3 min read

Yesterday, Amazon announced that it will split its second headquarters between New York City and a suburb of Washington, D.C. Specifically into Long Island City, Queens, and Crystal City, in Arlington, Virginia.

Per Amazon, the company will invest $5 billion and create more than 50,000 jobs across the two new headquarters locations, with more than 25,000 employees each in New York City and Arlington. The new locations will join Seattle as the company’s three headquarters in North America.

How did it all start?

The stage was set fourteen months ago when Amazon invited North American cities to apply to compete for getting Amazon’s second headquarters in their cities. Every year, American cities and states spend up to $90 billion in tax breaks and cash grants to urge companies to move among states. After considering applications from nearly 238 cities, Amazon shocked everyone by finally choosing New York and D.C., the two most sought after cities in America.

And to top that, the incentives the company will receive as part of the deals are touching the sky.  Amazon announced that, in New York, it will receive up to $1.2 billion in a refundable tax credit, tied to the creation of jobs, and a $325 million cash development grant. The company will meanwhile earn up to $573 million in cash grants for the Arlington investment if it creates the promised jobs.

What do the people think?

Amazon’s decision was met with backlash and outrage by concerned citizens as well as other people on the internet. People have found Amazon’s decision extremely concerning.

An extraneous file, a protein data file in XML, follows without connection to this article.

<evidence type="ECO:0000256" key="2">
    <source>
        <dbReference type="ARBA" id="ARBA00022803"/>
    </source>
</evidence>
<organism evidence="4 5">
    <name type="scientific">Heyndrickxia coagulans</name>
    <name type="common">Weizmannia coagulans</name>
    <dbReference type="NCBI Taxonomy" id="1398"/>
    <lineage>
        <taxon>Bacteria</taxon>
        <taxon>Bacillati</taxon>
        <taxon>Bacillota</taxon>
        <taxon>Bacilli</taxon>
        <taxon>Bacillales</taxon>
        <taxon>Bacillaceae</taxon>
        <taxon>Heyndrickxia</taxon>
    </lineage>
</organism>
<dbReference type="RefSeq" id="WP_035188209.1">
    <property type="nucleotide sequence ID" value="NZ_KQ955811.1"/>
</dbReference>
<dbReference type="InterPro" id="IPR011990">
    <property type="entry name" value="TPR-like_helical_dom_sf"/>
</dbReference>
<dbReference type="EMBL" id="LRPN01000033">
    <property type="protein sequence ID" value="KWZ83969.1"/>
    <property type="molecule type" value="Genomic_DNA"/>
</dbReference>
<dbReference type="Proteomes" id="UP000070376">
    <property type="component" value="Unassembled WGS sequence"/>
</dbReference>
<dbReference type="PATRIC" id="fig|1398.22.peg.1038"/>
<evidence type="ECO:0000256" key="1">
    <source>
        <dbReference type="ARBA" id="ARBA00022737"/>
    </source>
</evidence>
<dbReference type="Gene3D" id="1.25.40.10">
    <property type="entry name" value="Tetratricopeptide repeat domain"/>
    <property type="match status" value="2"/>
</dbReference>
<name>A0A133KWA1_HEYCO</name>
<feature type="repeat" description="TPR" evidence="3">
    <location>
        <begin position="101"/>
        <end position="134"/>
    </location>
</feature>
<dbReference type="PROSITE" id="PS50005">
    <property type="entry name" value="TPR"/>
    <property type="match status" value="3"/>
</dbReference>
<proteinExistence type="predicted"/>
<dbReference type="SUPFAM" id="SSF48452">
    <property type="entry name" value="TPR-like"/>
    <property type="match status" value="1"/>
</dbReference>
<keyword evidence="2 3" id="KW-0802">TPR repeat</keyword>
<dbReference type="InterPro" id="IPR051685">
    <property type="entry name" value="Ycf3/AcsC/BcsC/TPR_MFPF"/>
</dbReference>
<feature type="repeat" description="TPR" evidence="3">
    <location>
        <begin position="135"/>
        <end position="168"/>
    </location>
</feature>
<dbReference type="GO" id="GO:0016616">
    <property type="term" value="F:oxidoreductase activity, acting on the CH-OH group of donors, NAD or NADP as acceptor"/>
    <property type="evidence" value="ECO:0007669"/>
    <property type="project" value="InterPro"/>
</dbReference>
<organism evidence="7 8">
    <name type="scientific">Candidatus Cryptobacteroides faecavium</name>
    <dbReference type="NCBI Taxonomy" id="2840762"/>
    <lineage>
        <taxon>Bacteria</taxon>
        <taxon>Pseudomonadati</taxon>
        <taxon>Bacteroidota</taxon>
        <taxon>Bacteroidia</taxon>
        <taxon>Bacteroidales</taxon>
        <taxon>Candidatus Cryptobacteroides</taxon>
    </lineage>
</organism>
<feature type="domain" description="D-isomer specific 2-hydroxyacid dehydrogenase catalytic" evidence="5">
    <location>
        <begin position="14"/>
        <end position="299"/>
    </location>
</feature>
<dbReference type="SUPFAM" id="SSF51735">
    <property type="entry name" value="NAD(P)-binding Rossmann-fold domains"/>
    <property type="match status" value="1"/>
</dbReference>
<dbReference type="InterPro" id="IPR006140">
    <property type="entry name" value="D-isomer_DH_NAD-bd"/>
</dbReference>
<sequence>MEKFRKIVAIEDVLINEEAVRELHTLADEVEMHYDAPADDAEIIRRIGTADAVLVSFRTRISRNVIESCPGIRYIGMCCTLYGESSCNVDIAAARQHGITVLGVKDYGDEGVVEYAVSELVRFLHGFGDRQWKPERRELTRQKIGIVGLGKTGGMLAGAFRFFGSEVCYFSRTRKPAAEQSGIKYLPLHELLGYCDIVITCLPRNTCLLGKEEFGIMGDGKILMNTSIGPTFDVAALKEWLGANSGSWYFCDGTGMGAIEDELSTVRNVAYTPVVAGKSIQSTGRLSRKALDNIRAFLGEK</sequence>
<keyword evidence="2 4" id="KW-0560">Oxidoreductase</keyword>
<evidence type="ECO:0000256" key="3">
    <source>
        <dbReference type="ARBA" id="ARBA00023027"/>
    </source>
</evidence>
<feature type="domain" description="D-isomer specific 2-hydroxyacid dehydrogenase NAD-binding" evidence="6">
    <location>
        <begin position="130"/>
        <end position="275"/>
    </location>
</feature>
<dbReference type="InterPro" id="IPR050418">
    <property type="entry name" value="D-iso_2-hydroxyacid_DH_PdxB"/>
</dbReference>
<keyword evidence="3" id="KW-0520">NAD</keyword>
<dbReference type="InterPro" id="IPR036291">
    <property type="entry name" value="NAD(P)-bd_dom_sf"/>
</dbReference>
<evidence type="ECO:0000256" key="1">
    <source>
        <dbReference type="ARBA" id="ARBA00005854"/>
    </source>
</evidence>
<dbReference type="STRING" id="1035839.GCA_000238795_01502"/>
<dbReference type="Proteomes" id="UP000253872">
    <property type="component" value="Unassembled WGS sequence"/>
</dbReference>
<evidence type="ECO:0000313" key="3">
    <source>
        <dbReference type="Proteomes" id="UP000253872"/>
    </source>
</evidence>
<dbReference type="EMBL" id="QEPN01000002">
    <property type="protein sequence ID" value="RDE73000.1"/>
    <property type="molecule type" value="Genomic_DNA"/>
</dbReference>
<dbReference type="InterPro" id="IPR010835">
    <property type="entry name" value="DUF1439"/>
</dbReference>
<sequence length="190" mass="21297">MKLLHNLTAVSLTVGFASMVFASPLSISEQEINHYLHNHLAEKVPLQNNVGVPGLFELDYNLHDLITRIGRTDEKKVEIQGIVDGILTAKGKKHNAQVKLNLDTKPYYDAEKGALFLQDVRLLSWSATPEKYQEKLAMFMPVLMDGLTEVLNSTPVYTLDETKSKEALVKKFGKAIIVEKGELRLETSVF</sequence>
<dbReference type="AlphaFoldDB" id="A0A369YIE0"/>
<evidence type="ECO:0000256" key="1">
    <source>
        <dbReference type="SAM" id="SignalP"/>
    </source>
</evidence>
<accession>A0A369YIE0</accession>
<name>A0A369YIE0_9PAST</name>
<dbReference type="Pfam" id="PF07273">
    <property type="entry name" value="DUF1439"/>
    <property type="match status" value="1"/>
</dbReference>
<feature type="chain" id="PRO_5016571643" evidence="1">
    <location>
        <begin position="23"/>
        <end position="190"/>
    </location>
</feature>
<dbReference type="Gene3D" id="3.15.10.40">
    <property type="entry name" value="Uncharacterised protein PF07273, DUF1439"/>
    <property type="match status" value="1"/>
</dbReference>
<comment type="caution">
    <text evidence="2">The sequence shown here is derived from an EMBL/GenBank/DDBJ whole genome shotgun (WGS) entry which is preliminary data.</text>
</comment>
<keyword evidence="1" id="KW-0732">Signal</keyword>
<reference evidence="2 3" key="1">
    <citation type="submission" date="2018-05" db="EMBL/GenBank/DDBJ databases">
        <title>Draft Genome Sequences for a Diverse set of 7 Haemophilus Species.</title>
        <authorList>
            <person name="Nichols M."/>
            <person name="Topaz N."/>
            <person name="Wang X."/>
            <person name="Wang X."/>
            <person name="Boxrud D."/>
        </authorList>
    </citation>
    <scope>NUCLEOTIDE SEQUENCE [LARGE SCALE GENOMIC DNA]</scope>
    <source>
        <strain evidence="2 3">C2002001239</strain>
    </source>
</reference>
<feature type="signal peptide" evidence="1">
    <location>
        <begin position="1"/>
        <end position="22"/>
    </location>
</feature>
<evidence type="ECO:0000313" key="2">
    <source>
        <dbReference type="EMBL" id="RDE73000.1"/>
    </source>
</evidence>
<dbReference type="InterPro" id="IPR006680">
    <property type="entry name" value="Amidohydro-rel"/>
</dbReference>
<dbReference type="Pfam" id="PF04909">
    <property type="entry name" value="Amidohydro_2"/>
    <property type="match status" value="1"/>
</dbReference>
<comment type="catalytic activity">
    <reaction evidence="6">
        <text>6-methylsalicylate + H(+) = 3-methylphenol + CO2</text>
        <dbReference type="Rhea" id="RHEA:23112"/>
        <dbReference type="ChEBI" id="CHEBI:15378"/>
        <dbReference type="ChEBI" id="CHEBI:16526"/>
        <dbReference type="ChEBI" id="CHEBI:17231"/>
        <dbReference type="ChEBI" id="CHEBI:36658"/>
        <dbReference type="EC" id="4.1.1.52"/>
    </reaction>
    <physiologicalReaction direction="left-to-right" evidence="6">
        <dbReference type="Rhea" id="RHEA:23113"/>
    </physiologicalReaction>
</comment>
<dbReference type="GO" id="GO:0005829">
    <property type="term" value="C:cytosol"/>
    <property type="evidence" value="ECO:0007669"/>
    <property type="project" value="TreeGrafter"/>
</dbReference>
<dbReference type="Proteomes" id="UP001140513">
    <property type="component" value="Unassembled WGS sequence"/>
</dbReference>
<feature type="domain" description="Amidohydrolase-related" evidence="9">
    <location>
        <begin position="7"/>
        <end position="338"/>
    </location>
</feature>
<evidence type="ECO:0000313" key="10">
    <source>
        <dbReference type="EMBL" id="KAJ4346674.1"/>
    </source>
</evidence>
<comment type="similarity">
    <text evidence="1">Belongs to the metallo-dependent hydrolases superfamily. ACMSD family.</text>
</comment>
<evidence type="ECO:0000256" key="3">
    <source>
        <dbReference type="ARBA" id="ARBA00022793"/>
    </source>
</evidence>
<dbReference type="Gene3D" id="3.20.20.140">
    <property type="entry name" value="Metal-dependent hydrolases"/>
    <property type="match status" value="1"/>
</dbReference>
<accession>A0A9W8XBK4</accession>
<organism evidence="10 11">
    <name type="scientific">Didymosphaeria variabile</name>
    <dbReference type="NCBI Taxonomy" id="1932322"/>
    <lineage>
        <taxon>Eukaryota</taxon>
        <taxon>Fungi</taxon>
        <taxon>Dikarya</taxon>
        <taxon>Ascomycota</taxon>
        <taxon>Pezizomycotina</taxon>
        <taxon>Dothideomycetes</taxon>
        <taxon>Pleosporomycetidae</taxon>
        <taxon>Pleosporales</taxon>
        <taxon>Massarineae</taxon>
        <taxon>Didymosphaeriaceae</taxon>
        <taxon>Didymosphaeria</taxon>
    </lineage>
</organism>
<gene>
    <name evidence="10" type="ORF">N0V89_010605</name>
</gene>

Queens residents are also “outraged” at Amazon’s plans according to Rep.-elect Alexandria Ocasio-Cortez.

Many people have also released statements and drafted open letters to Jeff Bezos disagreeing to Amazon’s decision and highlighting the trouble associated.

David Heinemeier Hansson, the creator of Ruby on Rails has written an open letter addressed to Jeff Bezos terming Amazon HQ2 process demeaning if not outright cruel. “At a time when politicians are viewed as more inept, more suspicious, and more corrupt than ever, you made city after city grovel in front of your selection committee. They debased themselves in a futile attempt to appeal to your grace and mercy, and you showed them little. The losers ended up worse than where they started, and even the winners may well too.”

He wrote, “At some point people are going to have had enough, and when they figure out a way to channel that discontent into political action, they’re going to come looking for the heads of those that did them the most egregious wrongs.

How to control corporate giveaways?

We need a national truce, both within states and between states,” said Amy Liu, the director of the Metropolitan Policy Program at the Brookings Institution. “There should be no more poaching of private companies with public funds.” The Atlantic highlights three ways the government could take control of corporate giveaways:

First, Congress could pass a national law banning this sort of corporate bribery. Second, Congress could make corporate subsidies less valuable by threatening to tax state or local incentives as a special kind of income. Finally, the federal government could actively discourage the culture of corporate subsidies by strict law enforcement measures.

In another striking move, Democratic Assemblyman Ron Kim has announced a bill to block the Amazon deal and redirect taxpayer subsidies for Jeff Bezos into reducing student debt. “Giving Jeff Bezos hundreds of millions of dollars is an immoral waste of taxpayers’ money when it’s crystal clear that the money would create more jobs and more economic growth when it is used to relieve student debt,” said Kim.

Read Amazon’s official press release to know in detail about the new headquarters and Amazon’s incentives in these HQ2.

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